Money and markets: The US-China trade war, what is it good for?
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The US is embarking on a trade war, ditching its previous love of free trade. President Trump sees it as an easy way to correct its trade balance (or imbalance), but it’s a messy route to go down.
The deadline of 6th July to do a deal has passed and a slew of 25 per cent tariffs on 800 types of goods amounting to $34 billion in import taxes is now in place. Another $16 billion is on the way and additional tariffs on $500 billion more goods is mooted.
According to President Trump, trade wars are easy to win. American Presidents should know by now that starting wars is easy, but winning or even ending them, not so much.
America has a need to right its balance of trade, which has run at a solid $400-500 billion a year for as long as I can recall, resulting in a huge loss of wealth. When the euro crisis struck, many of the countries hit could match their new inflated national debts to their recent run of trade deficits. Cheap money had let everyone go on a spending spree and ultimately that amounted to excessive imports of shiny things not made locally and then the countries went bust.
Every so called ‘workshop of the world’ has become the global political and economic powerhouse of its time. It was Britain, then the US, now it is China.
If a country can’t make stuff, its wealth dwindles and it becomes impoverished, enslaved in a neo-colonial thrall producing raw materials to be traded for finished goods. It can no longer afford to support engineering and technology and it becomes a backwater.
That’s the nightmare that unbalanced trade throws up. The anti-globalists see free trade as the slippery slope into national, economic and political degeneracy.
For free-trading globalists this is short-sighted, beggar-your-neighbour thinking. Free trade raises all ships. Global trade might raise poorer countries faster, but all parties benefit economically. Why should the first world lock in prosperity whilst leaving the rest of the world in poverty? It’s a win-win, not the win-lose of protectionism.
This doesn’t necessarily play well to rich countries with relatively small populations used to swaggering around the globe at will based on the power of their technological and financial superiority. Yet up to now, dangerously uneven trade balances have been downplayed.
Nationalistic exceptionalism aside, it is clear that countries like the US and UK who have run a runaway trade deficit are in danger ultimately of going the same way as Cyprus: bust. At its simplest, a trade deficit is a country’s wealth leaving its national pool and you need economic growth to keep things on an even keel.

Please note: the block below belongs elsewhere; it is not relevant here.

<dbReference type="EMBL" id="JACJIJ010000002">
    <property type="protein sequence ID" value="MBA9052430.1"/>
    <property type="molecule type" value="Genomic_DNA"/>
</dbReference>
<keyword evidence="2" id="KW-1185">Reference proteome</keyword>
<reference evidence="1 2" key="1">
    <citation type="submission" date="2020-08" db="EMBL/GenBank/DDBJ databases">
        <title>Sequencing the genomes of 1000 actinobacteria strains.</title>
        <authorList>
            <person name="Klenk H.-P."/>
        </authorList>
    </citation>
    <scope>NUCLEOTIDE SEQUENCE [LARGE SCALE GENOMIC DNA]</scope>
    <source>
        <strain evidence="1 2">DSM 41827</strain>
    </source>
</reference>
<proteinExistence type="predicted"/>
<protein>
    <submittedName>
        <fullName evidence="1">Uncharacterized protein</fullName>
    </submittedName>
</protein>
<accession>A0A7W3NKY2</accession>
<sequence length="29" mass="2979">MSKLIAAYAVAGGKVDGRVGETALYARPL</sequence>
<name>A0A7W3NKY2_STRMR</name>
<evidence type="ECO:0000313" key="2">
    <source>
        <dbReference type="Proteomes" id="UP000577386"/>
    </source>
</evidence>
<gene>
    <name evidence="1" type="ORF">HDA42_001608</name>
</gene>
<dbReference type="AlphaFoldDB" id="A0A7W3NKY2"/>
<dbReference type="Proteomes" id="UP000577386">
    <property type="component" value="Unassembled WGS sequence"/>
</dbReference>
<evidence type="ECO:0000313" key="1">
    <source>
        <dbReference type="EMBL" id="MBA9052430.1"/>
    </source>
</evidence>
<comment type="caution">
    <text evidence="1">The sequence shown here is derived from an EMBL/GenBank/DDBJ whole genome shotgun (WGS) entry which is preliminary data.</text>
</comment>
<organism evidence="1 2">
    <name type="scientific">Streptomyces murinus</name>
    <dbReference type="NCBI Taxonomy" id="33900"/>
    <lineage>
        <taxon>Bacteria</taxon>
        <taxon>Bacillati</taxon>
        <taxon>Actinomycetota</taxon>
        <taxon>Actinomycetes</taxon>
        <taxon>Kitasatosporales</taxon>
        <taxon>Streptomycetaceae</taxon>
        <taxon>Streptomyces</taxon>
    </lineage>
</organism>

The other side of the equation, countries with a positive trade balance, are getting richer without economic growth. If a county wants to be wealthy, one way to do it is to export like crazy and hoard the wealth. This is called ‘mercantilism’ and is frowned upon because it is a win-lose game. You buy all the stuff we make and we get all the gold.
Germany and China are considered the modern mercantilists. The countries are engineering, technological and manufacturing powerhouses that ‘put their back into it’ and focus on actually making things, rather than relying on others to do the dirty work of turning ideas into things.
America has been particularly bitten in the rear by taking the easy option, outsourcing all its stuff to Asia and particularly China. Apple, a US trillion dollar company, could not exist today without Chinese manufacturing – a fragile position to be in for such a huge asset. Like the crystal city of Dubai, Apple is not built to withstand war, trade or otherwise.
Trade war is a messy short cut to try and turn a bad situation around and like all wars it’s costly, mad and bad for all parties.
Countries like the US and UK can right their trade balances by righting their economic priorities. Economic barriers to actually producing things in many countries are very real and if you can’t make things, then you have to import them. Those barriers: red tape, lack of availability of capital, land to build on and so on are issues as important as ‘unfair’ trading barriers and dumping.
Germany is the proof of that. Germany does not have cheap labour, low environmental standards or a lack of regulation, yet it manages to swamp the world with fine motor vehicles.
The answer to out-of-control trade imbalances is strategic and can only come from government. It is right for Trump to try and stem the bleeding which the US has suffered for the best part of 20 years, but you can’t bully people into buying poor cars or products you don’t make. You can tax BMWs more, but it won’t make a gas-guzzling Cadillac a better car and if you don’t make lightbulbs anymore you can’t expect anyone to buy them from you.
To turn that tide, manufacturing needs support and respect. An internet company can get funded to spend billions on an idea and be valued at 10 times sales, while a company that makes the sort of physical things most of us buy from day to day is lucky to get a tiny fraction of that valuation and therefore access to capital. Starved of capital, loaded with red tape, manufacturing capacity will dry up and disappear. You are then left with an economic value-chain pyramid with the middle layer missing.
There is a blueprint for a turnaround and it is Germany; whether the US and the UK could stomach it is another matter.
They always say wars are easy to win; they are not. Trade wars are no different, but perhaps it will all be over by Christmas.